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Here's what the Taoiseach has to say about Irish Water and your PPS number

Enda Kenny made the comment in the Dáil as it met after the summer break.

Image: Water via Shutterstock

ON HIS RETURN to the Dáil after the summer break, the Taoiseach Enda Kenny was questioned on Irish Water, and why it is asking people for their PPS numbers.

PPS numbers

Deputy Catherine Murphy said that she had been approached by people who were concerned about Irish Water, with “many angry about having to pay for water” and “concerned about just what exactly they are signing up to and what the financial implications will be”.

She said some people told her they have “huge concerns about handing over PPS numbers to what is in effect a private company”.

“Are you comfortable about asking people to disclose such private information, potentially worldwide?” she asked the Taoiseach.

Will you amend the legislation to eliminate this and at least give people the comfort of having their own personal information retained as personal information?

The Taoiseach said that water charges are an alternative to increased income tax. “Because people have the opportunity here to save water and to be careful about the use of water they can limit the amount of water that is obviously used as a consequence,” he added.

He said that it is fair to say that “Irish water have some teething problems” here and that when their “full communication system” is geared up they will be able to explain the method of payment to people.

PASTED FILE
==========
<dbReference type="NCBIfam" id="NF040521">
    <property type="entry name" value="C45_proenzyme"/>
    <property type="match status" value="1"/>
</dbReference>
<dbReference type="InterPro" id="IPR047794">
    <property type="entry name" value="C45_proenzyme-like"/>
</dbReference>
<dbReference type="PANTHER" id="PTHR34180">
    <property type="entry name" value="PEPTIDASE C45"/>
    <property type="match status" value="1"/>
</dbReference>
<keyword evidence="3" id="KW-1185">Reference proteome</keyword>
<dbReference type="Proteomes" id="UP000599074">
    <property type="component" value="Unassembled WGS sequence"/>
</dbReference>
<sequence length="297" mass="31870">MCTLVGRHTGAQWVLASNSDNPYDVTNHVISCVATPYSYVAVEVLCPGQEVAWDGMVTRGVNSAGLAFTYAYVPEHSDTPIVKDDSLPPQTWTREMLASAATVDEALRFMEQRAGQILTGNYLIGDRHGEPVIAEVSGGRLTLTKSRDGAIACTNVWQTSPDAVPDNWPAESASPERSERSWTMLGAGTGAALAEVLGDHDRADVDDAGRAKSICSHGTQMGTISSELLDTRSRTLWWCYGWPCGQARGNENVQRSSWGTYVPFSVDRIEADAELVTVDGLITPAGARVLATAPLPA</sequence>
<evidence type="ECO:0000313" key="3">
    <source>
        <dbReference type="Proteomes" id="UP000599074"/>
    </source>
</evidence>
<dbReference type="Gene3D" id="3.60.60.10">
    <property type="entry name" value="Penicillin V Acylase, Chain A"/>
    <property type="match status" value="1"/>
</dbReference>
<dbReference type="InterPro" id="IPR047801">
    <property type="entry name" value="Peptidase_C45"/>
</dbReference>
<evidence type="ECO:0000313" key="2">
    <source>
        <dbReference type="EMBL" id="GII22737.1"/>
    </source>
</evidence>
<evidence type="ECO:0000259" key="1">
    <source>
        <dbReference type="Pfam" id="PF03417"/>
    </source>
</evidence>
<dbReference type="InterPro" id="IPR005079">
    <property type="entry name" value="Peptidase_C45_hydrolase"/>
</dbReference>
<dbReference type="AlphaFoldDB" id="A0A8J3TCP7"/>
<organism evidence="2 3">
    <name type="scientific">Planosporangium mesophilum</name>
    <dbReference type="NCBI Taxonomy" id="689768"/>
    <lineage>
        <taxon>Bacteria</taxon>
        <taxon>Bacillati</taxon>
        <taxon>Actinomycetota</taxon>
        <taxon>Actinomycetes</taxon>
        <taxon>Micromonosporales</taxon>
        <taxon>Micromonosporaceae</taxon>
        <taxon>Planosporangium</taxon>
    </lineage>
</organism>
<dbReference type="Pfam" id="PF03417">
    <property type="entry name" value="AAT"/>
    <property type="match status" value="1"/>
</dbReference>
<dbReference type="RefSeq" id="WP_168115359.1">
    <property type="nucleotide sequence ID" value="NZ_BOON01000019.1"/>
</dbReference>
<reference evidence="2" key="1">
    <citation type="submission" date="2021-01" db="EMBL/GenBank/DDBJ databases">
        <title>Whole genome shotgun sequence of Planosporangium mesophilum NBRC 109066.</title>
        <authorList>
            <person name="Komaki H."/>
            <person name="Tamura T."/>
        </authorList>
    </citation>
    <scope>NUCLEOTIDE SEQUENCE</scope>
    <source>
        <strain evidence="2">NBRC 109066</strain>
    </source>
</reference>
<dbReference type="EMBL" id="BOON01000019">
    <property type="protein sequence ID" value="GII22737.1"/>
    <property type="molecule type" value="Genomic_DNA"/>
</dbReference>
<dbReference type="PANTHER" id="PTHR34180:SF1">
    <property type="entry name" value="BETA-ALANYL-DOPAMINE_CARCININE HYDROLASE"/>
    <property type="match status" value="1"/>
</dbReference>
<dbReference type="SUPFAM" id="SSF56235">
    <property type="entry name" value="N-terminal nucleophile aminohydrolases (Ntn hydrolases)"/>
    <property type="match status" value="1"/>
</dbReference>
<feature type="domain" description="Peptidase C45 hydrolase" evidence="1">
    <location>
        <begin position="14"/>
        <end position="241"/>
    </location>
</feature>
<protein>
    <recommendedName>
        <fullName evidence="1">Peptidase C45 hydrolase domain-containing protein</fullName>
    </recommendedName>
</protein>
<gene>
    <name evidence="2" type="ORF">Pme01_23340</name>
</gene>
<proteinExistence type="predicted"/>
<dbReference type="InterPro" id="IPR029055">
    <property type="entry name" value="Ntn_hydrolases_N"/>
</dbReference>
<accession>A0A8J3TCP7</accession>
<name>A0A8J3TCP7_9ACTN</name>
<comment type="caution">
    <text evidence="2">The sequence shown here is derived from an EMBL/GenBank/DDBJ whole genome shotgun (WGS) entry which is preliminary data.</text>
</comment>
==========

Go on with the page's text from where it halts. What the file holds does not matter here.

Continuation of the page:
Regarding the PPS number, he indicated it could be used to show the Department of Social Welfare how many children there are in a house, given that there is an allowance for children.

He noted that the regulator will clarify also the allocation of water for people with medical conditions who may need to use extensive amounts of water.

The Taoiseach said that until the regulator issues the definitive findings, Irish Water cannot respond to questions, though he did describe them as “perfectly legitimate questions”.

“I agree with you in sense that people would be very reluctant to sign up to a blank cheque without knowing what they’re getting there,” said the Taoiseach.

Boil Water notices

MM leaders

Meanwhile, Fianna Fáil leader Micheál Martin brought up the water charges, and on whether people on boiled water notices in Roscommon will be subject to charges.

He said that there had been “enormous confusion and anger this morning” because of statements from Fine Gael which gave the impression that people will be exempt from water charges if they are on long-term boil water notices.

Martin said there should be a complete exemption from Irish Water bills for people who cannot drink contaminated water.

He asked if people who are not able to drink water will be exempt from paying.

He also asked the Taoiseach if he agrees that people should not be issued with bills from Irish Water until Irish Water “is in a position to provide a proper service to them”.

He asked the Taoiseach if he would be prepared to accept legislation tabled by Fianna Fáil’s Barry Cowen to amend the water bill with a view to ensuring that those people will be exempt.

Kenny said that the regulator is to issue their definitive findings and charges in the next week or so.

He said that boil water notices are of great concern to people. But he said that Cowen’s legislation is “not acceptable to government” as the existing legislation “allows for greater flexibility to deal with issues of where water is contaminated or for whatever reason water is not drinkable”.

Kenny added that the regulator had indicated that there would be concessions given to people affected by boil water notices or water unfit for human consumption.

However, Martin said he finds it “incomprehensible” that anyone would charge anyone money for water that is not fit for human consumption.

Read: We need to get ready for “one last gasp of austerity” in 2015 — economist>

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